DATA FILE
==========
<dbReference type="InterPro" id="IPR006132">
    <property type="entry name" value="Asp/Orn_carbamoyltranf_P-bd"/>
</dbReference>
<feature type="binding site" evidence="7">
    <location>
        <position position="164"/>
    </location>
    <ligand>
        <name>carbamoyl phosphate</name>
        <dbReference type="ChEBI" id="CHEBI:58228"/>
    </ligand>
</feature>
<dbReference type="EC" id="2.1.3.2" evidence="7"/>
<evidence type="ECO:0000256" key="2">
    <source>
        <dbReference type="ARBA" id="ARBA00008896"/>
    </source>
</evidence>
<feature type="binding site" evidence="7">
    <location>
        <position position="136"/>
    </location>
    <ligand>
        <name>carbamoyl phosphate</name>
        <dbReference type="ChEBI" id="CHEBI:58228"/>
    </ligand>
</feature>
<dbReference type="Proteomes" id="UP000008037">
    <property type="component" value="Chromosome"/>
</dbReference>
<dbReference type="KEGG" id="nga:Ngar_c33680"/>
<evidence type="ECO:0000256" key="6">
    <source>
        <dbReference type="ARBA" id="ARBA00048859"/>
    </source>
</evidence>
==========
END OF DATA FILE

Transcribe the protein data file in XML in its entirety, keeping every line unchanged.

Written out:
<dbReference type="InterPro" id="IPR006132">
    <property type="entry name" value="Asp/Orn_carbamoyltranf_P-bd"/>
</dbReference>
<feature type="binding site" evidence="7">
    <location>
        <position position="164"/>
    </location>
    <ligand>
        <name>carbamoyl phosphate</name>
        <dbReference type="ChEBI" id="CHEBI:58228"/>
    </ligand>
</feature>
<dbReference type="EC" id="2.1.3.2" evidence="7"/>
<evidence type="ECO:0000256" key="2">
    <source>
        <dbReference type="ARBA" id="ARBA00008896"/>
    </source>
</evidence>
<feature type="binding site" evidence="7">
    <location>
        <position position="136"/>
    </location>
    <ligand>
        <name>carbamoyl phosphate</name>
        <dbReference type="ChEBI" id="CHEBI:58228"/>
    </ligand>
</feature>
<dbReference type="Proteomes" id="UP000008037">
    <property type="component" value="Chromosome"/>
</dbReference>
<dbReference type="KEGG" id="nga:Ngar_c33680"/>
<evidence type="ECO:0000256" key="6">
    <source>
        <dbReference type="ARBA" id="ARBA00048859"/>
    </source>
</evidence>